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Learning Spanish in Barcelona

Not Quite Spanish: Learning Spanish

I really wish I were three years old again. This has nothing to do with afternoon naps, sand castles, or eating crayons, though of course these are all lovely pastimes. Rather it is because a three year old tends to pick up languages quicker than a runny nose. This has now become an issue to me because I recently celebrated my one year anniversary of having lived in Barcelona and the breezy fluency I had presumed by this stage is far from a reality.

On arriving in Barcelona, I immediately enrolled in a language school encouragingly named "Speak Easy". I arrived an absolute beginner with little more than the occasional wonderfully executed "por favor" to guide me. As the weeks tore by I soon found myself propelled from nivel infantile to the dizzying heights of low intermediate. Oh the confidence, the pride, the pluscuamperfecto. In those first weeks one is surrounded by a safe bubble of stupidity. A few expressions are picked up but when employed in an every day context such as a bar, the rot which emerges from the low intermediate speaker is so appallingly off the mark that the concerned camarero is forced to dash for the nearest English menu.

However as the weeks progress and the vowels fall into place the odd slow witted camarero tends to mistake one for someone flirting with fluency. And as anyone who has given it a bit of a crack will tell you, learning a language is a two folded beast. There is the speaking part, which tends to come reasonably freely, and the understanding part, which comes as willingly as trunk control to a very small elephant. Often a very closed ended sentence on the part of the extranjero, for instance "donde esta la playa", is greeted with a mountain of jumble delivered with breakneck speed.

Speaking Spanish with other extranjeros is one of my favourite pastimes. They are usually as hopeless as I am, tend to speak slowly and, if they happen to be from the same school, will generally be restricted to the same few topics of conversation. I recall fondly an "emersion" dinner which I enjoyed with a French Chica and Hungarian Chico from my class. For nigh on two hours we sat in a café on the edge of Plaza Universidad babbling in broken Spanish, none of us able to properly convey any personal histories because we hadn't yet mastered the past tense. After two or so deranged hours and several cervesas, the whole thing deteriorated into chaotic babble with much pointing and gesticulation. I suppose we could have defaulted to English but we were all enjoying speaking Spanish in Barcelona far too much.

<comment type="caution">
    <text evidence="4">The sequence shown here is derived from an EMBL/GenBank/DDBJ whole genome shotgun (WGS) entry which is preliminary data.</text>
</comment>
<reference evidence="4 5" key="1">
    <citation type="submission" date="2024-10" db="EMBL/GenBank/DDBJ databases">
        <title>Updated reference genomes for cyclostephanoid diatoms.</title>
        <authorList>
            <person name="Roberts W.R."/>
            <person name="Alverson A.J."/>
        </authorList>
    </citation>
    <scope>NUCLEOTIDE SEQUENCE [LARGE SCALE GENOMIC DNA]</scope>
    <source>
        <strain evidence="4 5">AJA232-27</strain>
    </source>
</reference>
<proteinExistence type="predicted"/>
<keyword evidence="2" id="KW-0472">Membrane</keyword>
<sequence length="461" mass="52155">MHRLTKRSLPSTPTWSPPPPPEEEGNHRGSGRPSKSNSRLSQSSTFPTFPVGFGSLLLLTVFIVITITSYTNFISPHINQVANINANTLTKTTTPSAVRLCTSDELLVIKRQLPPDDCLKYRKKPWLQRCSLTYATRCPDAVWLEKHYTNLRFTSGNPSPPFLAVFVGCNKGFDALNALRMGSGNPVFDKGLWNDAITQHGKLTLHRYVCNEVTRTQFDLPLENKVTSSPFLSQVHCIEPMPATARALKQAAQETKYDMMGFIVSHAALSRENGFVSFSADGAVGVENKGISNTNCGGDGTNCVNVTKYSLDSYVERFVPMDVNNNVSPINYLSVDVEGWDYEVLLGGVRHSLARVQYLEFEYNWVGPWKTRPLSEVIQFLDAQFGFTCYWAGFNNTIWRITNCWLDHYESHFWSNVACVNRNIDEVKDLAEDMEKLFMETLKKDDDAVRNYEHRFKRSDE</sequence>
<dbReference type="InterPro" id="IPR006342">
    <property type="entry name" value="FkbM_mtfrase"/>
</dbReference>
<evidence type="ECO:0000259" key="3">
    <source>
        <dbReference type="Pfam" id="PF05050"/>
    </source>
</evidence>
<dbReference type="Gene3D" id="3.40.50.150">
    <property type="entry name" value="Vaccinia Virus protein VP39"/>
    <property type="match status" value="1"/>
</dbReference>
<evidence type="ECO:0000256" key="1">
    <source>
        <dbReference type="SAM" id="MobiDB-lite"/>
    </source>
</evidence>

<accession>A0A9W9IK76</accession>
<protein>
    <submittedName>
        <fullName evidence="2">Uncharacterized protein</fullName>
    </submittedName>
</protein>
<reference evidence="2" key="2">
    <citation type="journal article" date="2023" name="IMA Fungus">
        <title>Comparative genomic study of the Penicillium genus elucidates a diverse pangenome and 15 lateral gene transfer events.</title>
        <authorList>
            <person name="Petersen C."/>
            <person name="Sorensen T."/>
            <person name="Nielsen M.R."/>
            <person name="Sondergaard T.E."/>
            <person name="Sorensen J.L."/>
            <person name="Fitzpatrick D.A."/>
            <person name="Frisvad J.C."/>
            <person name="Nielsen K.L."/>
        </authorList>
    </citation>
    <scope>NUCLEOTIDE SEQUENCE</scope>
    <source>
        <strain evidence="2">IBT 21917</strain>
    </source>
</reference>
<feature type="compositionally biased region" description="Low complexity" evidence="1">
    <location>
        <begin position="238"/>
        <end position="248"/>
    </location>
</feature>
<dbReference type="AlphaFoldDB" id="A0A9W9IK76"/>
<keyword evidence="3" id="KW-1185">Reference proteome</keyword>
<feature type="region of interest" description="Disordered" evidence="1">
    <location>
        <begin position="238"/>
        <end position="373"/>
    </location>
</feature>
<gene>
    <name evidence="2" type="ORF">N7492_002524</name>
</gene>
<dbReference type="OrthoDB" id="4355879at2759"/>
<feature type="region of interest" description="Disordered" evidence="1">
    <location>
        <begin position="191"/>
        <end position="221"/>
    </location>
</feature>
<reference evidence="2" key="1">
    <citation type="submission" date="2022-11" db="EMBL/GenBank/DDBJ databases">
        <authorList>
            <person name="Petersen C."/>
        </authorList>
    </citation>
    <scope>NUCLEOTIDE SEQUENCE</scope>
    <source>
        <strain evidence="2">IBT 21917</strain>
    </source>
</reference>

As a New Zealander, from an island approximately a billion miles from Europe, where the majority of people are unlikely to taste an authentic croissant until their mid twenties, there is little need for a European language. Knowing the ins and outs of the Spanish Pluscuamperfecto in my country is about as beneficial as a pair of suede shoes to a hippopotamus. Sure, there are some studious types who are given a shove early on for the help it may provide later in life, but by and large people tend to get by reasonably well without. Because of this, it would seem natural to assume that friends, upon hearing that you have spent some time in a foreign land, might mutter something along the lines of "wow that must be tough, I could never imaging doing something so brave…you really are impressive." Not a drop of it! Rather they tend to look disappointed when you break the news that after close to a year you are not yet fluent.

In conclusion my advice to anyone eager to take up Spanish would be as follows. First, start as early as you can. Within the womb if at all possible. If you fail in this respect, at least be European. For some reason this should give you some form of advantage over the rest of mankind. Finally, if you are unfortunate enough to be like me, from lands afar where European languages are the stuff of fiction, and this very fact hasn't proved sufficient reason to put you off immediately, know that for the coming years you will have an uncontrollably wobbly trunk. However know too that should you ever find yourself in an absolute pickle, which will tend to occur on a daily, if not hourly basis, a well executed "Vale Vale"(Bale Bale) accompanied by a slow jog in the opposite direction should see you safely home.

 

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